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I, An American, Saw My First Panto, And Here Are My Questions

Oh, yes, I do.

1. Why is it called a pantomime?

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Preface: I am American. I am an American who studied theatre at an American university, so to me pantomime is the wordless action, and there was 0% wordless action in the Hackney Empire's joyous (and very loud and very musical) Jack and the Beanstalk. I get the Roman theatre history aspect (I STUDIED THEATRE REMEMBER), but facts are facts and calling it a pantomime is just not an accurate depiction of what it actually is. Sorry.

2. Why is panto a Christmas thing?

3. Do you have to pay more for seats in the sweet-toss line of fire?

4. Doesn't shouting at the stage make it hard to hear what's actually going on?

5. Are panto performers superheroes who can't get distracted by flashing lights like other actors?

6. Also how do they hold a toothy grin for two+ hours?

7. Is there panto training in drama school?

8. Is bringing your own snacks an actual thing?

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Or was the woman behind me who dropped her Tesco sandwich under my chair and also WAS TALKING ON HER PHONE THROUGHOUT THE ENTIRE PERFORMANCE, actually just the worst?

9. Would it have been weird for me, as a childless adult, to get a flashing light toy?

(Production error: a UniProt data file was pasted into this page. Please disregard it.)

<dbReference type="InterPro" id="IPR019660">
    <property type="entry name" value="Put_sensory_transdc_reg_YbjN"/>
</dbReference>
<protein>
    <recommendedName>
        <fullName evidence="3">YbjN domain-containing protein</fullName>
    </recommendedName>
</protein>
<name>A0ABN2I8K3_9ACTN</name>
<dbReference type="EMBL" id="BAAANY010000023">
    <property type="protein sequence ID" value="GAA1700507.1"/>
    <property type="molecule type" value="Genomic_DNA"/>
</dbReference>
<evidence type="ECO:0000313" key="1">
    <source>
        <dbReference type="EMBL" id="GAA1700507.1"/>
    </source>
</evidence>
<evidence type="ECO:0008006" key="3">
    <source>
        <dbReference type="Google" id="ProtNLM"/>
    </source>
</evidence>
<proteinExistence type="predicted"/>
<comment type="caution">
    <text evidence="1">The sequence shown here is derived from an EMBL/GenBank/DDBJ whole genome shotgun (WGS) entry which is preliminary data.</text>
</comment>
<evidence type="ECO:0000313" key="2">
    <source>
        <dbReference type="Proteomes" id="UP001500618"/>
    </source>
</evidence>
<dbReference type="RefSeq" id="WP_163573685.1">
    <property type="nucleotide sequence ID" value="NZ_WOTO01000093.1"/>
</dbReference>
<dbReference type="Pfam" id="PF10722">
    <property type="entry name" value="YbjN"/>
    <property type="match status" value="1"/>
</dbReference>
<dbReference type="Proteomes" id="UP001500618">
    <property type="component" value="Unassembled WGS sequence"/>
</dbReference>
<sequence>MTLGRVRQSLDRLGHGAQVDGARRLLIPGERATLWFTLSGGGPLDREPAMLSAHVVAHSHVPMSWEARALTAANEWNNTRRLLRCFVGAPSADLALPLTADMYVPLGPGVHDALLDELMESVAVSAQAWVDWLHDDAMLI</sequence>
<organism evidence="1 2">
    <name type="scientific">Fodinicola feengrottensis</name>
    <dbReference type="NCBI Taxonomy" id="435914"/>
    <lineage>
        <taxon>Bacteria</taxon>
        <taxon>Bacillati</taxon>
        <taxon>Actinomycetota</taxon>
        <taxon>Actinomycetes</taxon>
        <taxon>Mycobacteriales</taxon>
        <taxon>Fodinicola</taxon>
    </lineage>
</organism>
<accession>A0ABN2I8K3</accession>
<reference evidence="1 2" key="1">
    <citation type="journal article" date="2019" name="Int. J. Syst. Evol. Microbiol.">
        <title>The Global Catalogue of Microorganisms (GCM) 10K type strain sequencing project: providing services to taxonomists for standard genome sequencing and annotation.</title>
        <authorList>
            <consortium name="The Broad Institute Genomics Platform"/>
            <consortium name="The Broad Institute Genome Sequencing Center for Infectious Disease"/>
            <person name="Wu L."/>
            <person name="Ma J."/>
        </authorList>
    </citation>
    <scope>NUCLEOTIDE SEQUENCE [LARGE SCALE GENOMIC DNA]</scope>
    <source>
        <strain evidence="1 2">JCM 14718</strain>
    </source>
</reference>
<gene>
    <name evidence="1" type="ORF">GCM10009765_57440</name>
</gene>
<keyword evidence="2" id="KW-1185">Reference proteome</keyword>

10. Does ANYONE actually go to the panto for the plot?

Flickr: salforduniversity / Creative Commons

Right, so if you can't hear over the shouts, can't see over the flashing light toys, and can't focus because you're trying to retrieve that one piece of candy that landed in the aisle near you, can I assume it's safe to say you're not there to find out if the weird winterised version of your favourite fairy tale turns out OK?

11. Aren't children's shows supposed to be quite short?

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Don't get me wrong. Jack and the Beanstalk was actually delightful, but its run-time was also almost three hours long. Is that normal? I don't know – but the last time I saw a show that long it was Hamlet, and lbh, Jack and the Beanstalk is no epic meditation on life, death, and family dysfunction (or maybe I missed something.)

12. Do you even think about pantos as children's shows?

13. How do crazy conservative parents not go off the rails about all the gender-bending?

14. Why do the characters say hi and bye every time they enter and leave the scene?

15. Are you for real about that song at the end?

16. How do you convince yourself to attend something where you KNOW might be called up on stage to do something ridiculous?

17. Is Shrek basically the film version of a panto?


Kind of rude twists on classic fairy tales and pop song parodies a plenty. Makes you think.

18. Don't the wacky audience participation bits of a panto conflict with your reserved British values?

I thought this country was all about limited interaction and no eye contact.

I thought I could trust you.

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